If the show makes you feel some of the things we’ve described above, then we hope you’ll be receptive to a request we’re making — the kind of request we’ve never made before in our more than seven years of producing our show. Although we continue to receive wonderful feedback from our listeners, getting sponsors to believe in a radio program about birds is difficult. So we are asking our loyal listeners to make a contribution to our show so that we can — simply put — keep Talkin’ Birds on the air.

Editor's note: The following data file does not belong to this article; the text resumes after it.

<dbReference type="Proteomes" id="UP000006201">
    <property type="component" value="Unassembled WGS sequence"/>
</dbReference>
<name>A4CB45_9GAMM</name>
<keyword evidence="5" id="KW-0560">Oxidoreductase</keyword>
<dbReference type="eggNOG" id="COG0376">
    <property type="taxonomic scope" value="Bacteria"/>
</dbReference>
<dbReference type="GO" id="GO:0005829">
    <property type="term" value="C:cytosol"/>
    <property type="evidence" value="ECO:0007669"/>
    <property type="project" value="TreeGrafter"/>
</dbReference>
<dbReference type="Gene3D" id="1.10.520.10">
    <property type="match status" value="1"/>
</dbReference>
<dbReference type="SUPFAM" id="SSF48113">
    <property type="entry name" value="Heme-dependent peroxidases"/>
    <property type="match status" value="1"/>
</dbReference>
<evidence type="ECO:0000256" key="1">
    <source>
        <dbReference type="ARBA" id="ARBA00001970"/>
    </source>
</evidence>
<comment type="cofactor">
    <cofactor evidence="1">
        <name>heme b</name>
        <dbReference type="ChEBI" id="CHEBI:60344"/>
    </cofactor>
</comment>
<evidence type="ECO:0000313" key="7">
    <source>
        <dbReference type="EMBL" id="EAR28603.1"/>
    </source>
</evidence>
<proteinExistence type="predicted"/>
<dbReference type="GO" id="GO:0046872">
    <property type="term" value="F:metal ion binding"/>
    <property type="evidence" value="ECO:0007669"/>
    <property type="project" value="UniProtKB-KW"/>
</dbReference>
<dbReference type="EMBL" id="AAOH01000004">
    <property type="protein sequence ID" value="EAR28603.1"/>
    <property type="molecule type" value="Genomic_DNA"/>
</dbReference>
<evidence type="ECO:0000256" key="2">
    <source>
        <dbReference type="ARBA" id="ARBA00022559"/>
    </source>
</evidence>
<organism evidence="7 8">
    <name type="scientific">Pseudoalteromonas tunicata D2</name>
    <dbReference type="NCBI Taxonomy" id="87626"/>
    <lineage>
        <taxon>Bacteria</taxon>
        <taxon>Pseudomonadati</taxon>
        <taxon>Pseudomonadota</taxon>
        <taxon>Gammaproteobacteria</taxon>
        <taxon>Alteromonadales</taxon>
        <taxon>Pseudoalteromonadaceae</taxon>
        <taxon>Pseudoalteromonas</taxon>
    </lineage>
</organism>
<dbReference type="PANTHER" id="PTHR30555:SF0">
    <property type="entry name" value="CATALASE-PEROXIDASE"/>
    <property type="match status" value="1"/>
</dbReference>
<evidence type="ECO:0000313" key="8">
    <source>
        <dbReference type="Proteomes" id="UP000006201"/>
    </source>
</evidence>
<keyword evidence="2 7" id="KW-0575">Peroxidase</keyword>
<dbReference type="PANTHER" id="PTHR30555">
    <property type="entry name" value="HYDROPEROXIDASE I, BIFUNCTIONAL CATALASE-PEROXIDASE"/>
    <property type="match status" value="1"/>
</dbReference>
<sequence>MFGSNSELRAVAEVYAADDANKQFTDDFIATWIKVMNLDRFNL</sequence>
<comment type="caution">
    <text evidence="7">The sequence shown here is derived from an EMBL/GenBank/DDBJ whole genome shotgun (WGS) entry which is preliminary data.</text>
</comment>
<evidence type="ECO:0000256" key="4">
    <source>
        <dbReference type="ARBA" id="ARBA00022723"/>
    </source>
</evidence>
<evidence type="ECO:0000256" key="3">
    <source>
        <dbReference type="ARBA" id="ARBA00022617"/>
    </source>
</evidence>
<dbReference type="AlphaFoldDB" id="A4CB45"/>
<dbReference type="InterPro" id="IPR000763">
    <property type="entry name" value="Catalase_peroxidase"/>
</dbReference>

Producing the program involves lots of expenses — for office space, equipment rental, staffing needs, etc. — and we’re asking for a little help from you in meeting those costs. Kindly take a minute to visit our page at the RocketHub fundraising site and, if you can, also help spread the word to folks who might also assist.

I hope others will want to help support this wonderful birding radio show. There aren’t too many radio shows on the subject in North America, and Ray does a wonderful job bringing together backyard birders, experts, authors, and others in his half-hour show on Sunday mornings. I’ve learned a lot from his show and am also happy to consider Ray a friend who has been a great mentor to a beginning birder.